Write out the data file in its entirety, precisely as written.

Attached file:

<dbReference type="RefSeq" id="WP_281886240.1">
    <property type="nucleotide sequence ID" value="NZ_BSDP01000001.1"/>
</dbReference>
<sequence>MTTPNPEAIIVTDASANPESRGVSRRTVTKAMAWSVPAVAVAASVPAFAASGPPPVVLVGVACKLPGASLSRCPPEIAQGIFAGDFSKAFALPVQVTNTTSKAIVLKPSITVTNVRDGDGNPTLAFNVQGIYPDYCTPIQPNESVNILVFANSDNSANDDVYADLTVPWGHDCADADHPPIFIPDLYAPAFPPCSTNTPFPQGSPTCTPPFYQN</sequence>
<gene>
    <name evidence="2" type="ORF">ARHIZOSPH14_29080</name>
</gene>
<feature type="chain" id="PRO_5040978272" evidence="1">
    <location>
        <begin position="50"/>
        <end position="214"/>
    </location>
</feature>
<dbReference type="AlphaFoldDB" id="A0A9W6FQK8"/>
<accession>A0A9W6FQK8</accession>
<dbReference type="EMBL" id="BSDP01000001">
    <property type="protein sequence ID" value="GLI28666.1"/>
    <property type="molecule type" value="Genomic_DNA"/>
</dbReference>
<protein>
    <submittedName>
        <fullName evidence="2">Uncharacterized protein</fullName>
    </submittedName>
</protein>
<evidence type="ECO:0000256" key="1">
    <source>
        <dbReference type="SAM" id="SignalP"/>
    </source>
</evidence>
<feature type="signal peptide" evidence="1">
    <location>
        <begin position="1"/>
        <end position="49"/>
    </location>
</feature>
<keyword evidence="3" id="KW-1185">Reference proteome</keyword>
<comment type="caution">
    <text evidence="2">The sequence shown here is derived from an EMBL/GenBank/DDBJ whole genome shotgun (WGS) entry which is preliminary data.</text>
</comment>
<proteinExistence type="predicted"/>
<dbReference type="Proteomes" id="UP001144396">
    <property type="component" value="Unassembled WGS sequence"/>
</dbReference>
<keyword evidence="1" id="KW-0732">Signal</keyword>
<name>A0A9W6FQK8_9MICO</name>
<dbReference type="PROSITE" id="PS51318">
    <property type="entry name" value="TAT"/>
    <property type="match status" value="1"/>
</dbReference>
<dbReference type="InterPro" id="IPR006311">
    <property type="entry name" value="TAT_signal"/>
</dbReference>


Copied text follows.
<dbReference type="RefSeq" id="WP_281886240.1">
    <property type="nucleotide sequence ID" value="NZ_BSDP01000001.1"/>
</dbReference>
<sequence>MTTPNPEAIIVTDASANPESRGVSRRTVTKAMAWSVPAVAVAASVPAFAASGPPPVVLVGVACKLPGASLSRCPPEIAQGIFAGDFSKAFALPVQVTNTTSKAIVLKPSITVTNVRDGDGNPTLAFNVQGIYPDYCTPIQPNESVNILVFANSDNSANDDVYADLTVPWGHDCADADHPPIFIPDLYAPAFPPCSTNTPFPQGSPTCTPPFYQN</sequence>
<gene>
    <name evidence="2" type="ORF">ARHIZOSPH14_29080</name>
</gene>
<feature type="chain" id="PRO_5040978272" evidence="1">
    <location>
        <begin position="50"/>
        <end position="214"/>
    </location>
</feature>
<dbReference type="AlphaFoldDB" id="A0A9W6FQK8"/>
<accession>A0A9W6FQK8</accession>
<dbReference type="EMBL" id="BSDP01000001">
    <property type="protein sequence ID" value="GLI28666.1"/>
    <property type="molecule type" value="Genomic_DNA"/>
</dbReference>
<protein>
    <submittedName>
        <fullName evidence="2">Uncharacterized protein</fullName>
    </submittedName>
</protein>
<evidence type="ECO:0000256" key="1">
    <source>
        <dbReference type="SAM" id="SignalP"/>
    </source>
</evidence>
<feature type="signal peptide" evidence="1">
    <location>
        <begin position="1"/>
        <end position="49"/>
    </location>
</feature>
<keyword evidence="3" id="KW-1185">Reference proteome</keyword>
<comment type="caution">
    <text evidence="2">The sequence shown here is derived from an EMBL/GenBank/DDBJ whole genome shotgun (WGS) entry which is preliminary data.</text>
</comment>
<proteinExistence type="predicted"/>
<dbReference type="Proteomes" id="UP001144396">
    <property type="component" value="Unassembled WGS sequence"/>
</dbReference>
<keyword evidence="1" id="KW-0732">Signal</keyword>
<name>A0A9W6FQK8_9MICO</name>
<dbReference type="PROSITE" id="PS51318">
    <property type="entry name" value="TAT"/>
    <property type="match status" value="1"/>
</dbReference>
<dbReference type="InterPro" id="IPR006311">
    <property type="entry name" value="TAT_signal"/>
</dbReference>